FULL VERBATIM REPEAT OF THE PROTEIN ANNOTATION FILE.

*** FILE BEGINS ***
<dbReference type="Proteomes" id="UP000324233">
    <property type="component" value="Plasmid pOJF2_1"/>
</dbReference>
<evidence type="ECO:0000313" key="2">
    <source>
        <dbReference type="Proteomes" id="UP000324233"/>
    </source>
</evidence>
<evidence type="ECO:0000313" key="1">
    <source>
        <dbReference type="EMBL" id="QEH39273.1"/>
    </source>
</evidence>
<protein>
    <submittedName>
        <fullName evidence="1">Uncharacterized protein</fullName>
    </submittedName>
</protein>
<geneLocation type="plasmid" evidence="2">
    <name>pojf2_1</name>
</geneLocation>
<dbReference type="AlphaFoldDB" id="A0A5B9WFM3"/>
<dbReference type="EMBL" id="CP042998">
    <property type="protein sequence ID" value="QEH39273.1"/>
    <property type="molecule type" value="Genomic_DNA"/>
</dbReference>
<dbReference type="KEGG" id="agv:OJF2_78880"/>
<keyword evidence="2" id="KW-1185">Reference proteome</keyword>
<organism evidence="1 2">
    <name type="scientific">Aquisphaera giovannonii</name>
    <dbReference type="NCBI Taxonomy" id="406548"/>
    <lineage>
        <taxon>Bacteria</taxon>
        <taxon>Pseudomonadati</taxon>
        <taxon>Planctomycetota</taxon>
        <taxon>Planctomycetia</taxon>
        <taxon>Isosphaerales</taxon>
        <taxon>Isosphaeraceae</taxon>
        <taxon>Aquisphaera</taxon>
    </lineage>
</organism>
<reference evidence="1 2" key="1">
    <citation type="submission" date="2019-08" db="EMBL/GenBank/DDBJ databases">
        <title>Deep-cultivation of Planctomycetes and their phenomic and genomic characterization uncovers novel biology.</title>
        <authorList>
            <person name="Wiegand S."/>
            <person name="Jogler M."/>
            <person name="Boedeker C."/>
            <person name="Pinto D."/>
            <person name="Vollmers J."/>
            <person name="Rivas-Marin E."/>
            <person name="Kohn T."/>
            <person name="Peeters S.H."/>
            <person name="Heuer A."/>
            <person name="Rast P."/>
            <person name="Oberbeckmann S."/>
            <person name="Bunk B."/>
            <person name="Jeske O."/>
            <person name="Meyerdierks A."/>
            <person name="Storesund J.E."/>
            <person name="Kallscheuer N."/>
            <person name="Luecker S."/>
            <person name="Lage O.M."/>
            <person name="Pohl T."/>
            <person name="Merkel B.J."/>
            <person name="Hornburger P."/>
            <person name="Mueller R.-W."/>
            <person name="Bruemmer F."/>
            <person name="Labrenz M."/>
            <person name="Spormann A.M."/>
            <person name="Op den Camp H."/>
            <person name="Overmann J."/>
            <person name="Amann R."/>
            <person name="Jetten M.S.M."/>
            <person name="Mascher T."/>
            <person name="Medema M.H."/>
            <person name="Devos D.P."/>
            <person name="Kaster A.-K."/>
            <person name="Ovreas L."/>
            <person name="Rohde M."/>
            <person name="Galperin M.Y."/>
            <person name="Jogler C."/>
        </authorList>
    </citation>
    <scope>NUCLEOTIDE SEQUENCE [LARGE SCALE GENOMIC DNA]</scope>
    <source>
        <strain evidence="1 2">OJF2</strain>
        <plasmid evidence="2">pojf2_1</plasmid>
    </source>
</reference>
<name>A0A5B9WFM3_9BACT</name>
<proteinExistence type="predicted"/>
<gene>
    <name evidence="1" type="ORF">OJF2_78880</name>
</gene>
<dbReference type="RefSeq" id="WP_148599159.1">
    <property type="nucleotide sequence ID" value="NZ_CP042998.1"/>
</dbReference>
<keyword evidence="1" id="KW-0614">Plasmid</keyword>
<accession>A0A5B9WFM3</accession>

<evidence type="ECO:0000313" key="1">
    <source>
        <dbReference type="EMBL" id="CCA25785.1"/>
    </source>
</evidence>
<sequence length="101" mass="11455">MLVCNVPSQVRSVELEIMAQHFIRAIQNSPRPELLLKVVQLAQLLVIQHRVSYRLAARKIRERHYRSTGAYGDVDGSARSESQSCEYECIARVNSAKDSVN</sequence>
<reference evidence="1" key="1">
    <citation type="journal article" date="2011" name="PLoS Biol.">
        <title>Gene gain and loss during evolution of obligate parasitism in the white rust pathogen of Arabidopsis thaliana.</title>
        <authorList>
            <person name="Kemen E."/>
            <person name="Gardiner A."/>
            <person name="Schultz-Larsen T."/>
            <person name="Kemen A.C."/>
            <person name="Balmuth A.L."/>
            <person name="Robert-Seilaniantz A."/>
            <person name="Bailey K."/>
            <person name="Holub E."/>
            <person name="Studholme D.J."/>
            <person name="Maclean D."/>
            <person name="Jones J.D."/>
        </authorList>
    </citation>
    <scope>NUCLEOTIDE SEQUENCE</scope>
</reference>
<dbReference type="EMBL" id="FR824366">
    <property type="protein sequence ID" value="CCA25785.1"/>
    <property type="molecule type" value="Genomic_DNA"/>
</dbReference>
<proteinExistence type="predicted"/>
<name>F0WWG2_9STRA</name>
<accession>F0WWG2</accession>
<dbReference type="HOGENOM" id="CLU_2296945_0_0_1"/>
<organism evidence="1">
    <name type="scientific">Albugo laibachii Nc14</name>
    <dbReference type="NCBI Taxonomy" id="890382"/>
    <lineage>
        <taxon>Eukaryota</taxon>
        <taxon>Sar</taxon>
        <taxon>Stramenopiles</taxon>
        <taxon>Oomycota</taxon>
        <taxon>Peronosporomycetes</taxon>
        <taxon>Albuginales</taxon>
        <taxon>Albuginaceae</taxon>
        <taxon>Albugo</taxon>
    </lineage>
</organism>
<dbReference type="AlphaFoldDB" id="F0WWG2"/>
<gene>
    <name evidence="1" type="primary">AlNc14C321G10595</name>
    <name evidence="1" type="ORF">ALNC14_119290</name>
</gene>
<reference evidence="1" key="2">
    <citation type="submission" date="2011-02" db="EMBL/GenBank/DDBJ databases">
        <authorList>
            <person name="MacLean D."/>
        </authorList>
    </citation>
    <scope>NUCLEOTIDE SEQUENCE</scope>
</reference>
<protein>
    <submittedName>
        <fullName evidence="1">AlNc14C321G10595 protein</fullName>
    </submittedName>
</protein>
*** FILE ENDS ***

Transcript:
<dbReference type="Proteomes" id="UP000324233">
    <property type="component" value="Plasmid pOJF2_1"/>
</dbReference>
<evidence type="ECO:0000313" key="2">
    <source>
        <dbReference type="Proteomes" id="UP000324233"/>
    </source>
</evidence>
<evidence type="ECO:0000313" key="1">
    <source>
        <dbReference type="EMBL" id="QEH39273.1"/>
    </source>
</evidence>
<protein>
    <submittedName>
        <fullName evidence="1">Uncharacterized protein</fullName>
    </submittedName>
</protein>
<geneLocation type="plasmid" evidence="2">
    <name>pojf2_1</name>
</geneLocation>
<dbReference type="AlphaFoldDB" id="A0A5B9WFM3"/>
<dbReference type="EMBL" id="CP042998">
    <property type="protein sequence ID" value="QEH39273.1"/>
    <property type="molecule type" value="Genomic_DNA"/>
</dbReference>
<dbReference type="KEGG" id="agv:OJF2_78880"/>
<keyword evidence="2" id="KW-1185">Reference proteome</keyword>
<organism evidence="1 2">
    <name type="scientific">Aquisphaera giovannonii</name>
    <dbReference type="NCBI Taxonomy" id="406548"/>
    <lineage>
        <taxon>Bacteria</taxon>
        <taxon>Pseudomonadati</taxon>
        <taxon>Planctomycetota</taxon>
        <taxon>Planctomycetia</taxon>
        <taxon>Isosphaerales</taxon>
        <taxon>Isosphaeraceae</taxon>
        <taxon>Aquisphaera</taxon>
    </lineage>
</organism>
<reference evidence="1 2" key="1">
    <citation type="submission" date="2019-08" db="EMBL/GenBank/DDBJ databases">
        <title>Deep-cultivation of Planctomycetes and their phenomic and genomic characterization uncovers novel biology.</title>
        <authorList>
            <person name="Wiegand S."/>
            <person name="Jogler M."/>
            <person name="Boedeker C."/>
            <person name="Pinto D."/>
            <person name="Vollmers J."/>
            <person name="Rivas-Marin E."/>
            <person name="Kohn T."/>
            <person name="Peeters S.H."/>
            <person name="Heuer A."/>
            <person name="Rast P."/>
            <person name="Oberbeckmann S."/>
            <person name="Bunk B."/>
            <person name="Jeske O."/>
            <person name="Meyerdierks A."/>
            <person name="Storesund J.E."/>
            <person name="Kallscheuer N."/>
            <person name="Luecker S."/>
            <person name="Lage O.M."/>
            <person name="Pohl T."/>
            <person name="Merkel B.J."/>
            <person name="Hornburger P."/>
            <person name="Mueller R.-W."/>
            <person name="Bruemmer F."/>
            <person name="Labrenz M."/>
            <person name="Spormann A.M."/>
            <person name="Op den Camp H."/>
            <person name="Overmann J."/>
            <person name="Amann R."/>
            <person name="Jetten M.S.M."/>
            <person name="Mascher T."/>
            <person name="Medema M.H."/>
            <person name="Devos D.P."/>
            <person name="Kaster A.-K."/>
            <person name="Ovreas L."/>
            <person name="Rohde M."/>
            <person name="Galperin M.Y."/>
            <person name="Jogler C."/>
        </authorList>
    </citation>
    <scope>NUCLEOTIDE SEQUENCE [LARGE SCALE GENOMIC DNA]</scope>
    <source>
        <strain evidence="1 2">OJF2</strain>
        <plasmid evidence="2">pojf2_1</plasmid>
    </source>
</reference>
<name>A0A5B9WFM3_9BACT</name>
<proteinExistence type="predicted"/>
<gene>
    <name evidence="1" type="ORF">OJF2_78880</name>
</gene>
<dbReference type="RefSeq" id="WP_148599159.1">
    <property type="nucleotide sequence ID" value="NZ_CP042998.1"/>
</dbReference>
<keyword evidence="1" id="KW-0614">Plasmid</keyword>
<accession>A0A5B9WFM3</accession>

<evidence type="ECO:0000313" key="1">
    <source>
        <dbReference type="EMBL" id="CCA25785.1"/>
    </source>
</evidence>
<sequence length="101" mass="11455">MLVCNVPSQVRSVELEIMAQHFIRAIQNSPRPELLLKVVQLAQLLVIQHRVSYRLAARKIRERHYRSTGAYGDVDGSARSESQSCEYECIARVNSAKDSVN</sequence>
<reference evidence="1" key="1">
    <citation type="journal article" date="2011" name="PLoS Biol.">
        <title>Gene gain and loss during evolution of obligate parasitism in the white rust pathogen of Arabidopsis thaliana.</title>
        <authorList>
            <person name="Kemen E."/>
            <person name="Gardiner A."/>
            <person name="Schultz-Larsen T."/>
            <person name="Kemen A.C."/>
            <person name="Balmuth A.L."/>
            <person name="Robert-Seilaniantz A."/>
            <person name="Bailey K."/>
            <person name="Holub E."/>
            <person name="Studholme D.J."/>
            <person name="Maclean D."/>
            <person name="Jones J.D."/>
        </authorList>
    </citation>
    <scope>NUCLEOTIDE SEQUENCE</scope>
</reference>
<dbReference type="EMBL" id="FR824366">
    <property type="protein sequence ID" value="CCA25785.1"/>
    <property type="molecule type" value="Genomic_DNA"/>
</dbReference>
<proteinExistence type="predicted"/>
<name>F0WWG2_9STRA</name>
<accession>F0WWG2</accession>
<dbReference type="HOGENOM" id="CLU_2296945_0_0_1"/>
<organism evidence="1">
    <name type="scientific">Albugo laibachii Nc14</name>
    <dbReference type="NCBI Taxonomy" id="890382"/>
    <lineage>
        <taxon>Eukaryota</taxon>
        <taxon>Sar</taxon>
        <taxon>Stramenopiles</taxon>
        <taxon>Oomycota</taxon>
        <taxon>Peronosporomycetes</taxon>
        <taxon>Albuginales</taxon>
        <taxon>Albuginaceae</taxon>
        <taxon>Albugo</taxon>
    </lineage>
</organism>
<dbReference type="AlphaFoldDB" id="F0WWG2"/>
<gene>
    <name evidence="1" type="primary">AlNc14C321G10595</name>
    <name evidence="1" type="ORF">ALNC14_119290</name>
</gene>
<reference evidence="1" key="2">
    <citation type="submission" date="2011-02" db="EMBL/GenBank/DDBJ databases">
        <authorList>
            <person name="MacLean D."/>
        </authorList>
    </citation>
    <scope>NUCLEOTIDE SEQUENCE</scope>
</reference>
<protein>
    <submittedName>
        <fullName evidence="1">AlNc14C321G10595 protein</fullName>
    </submittedName>
</protein>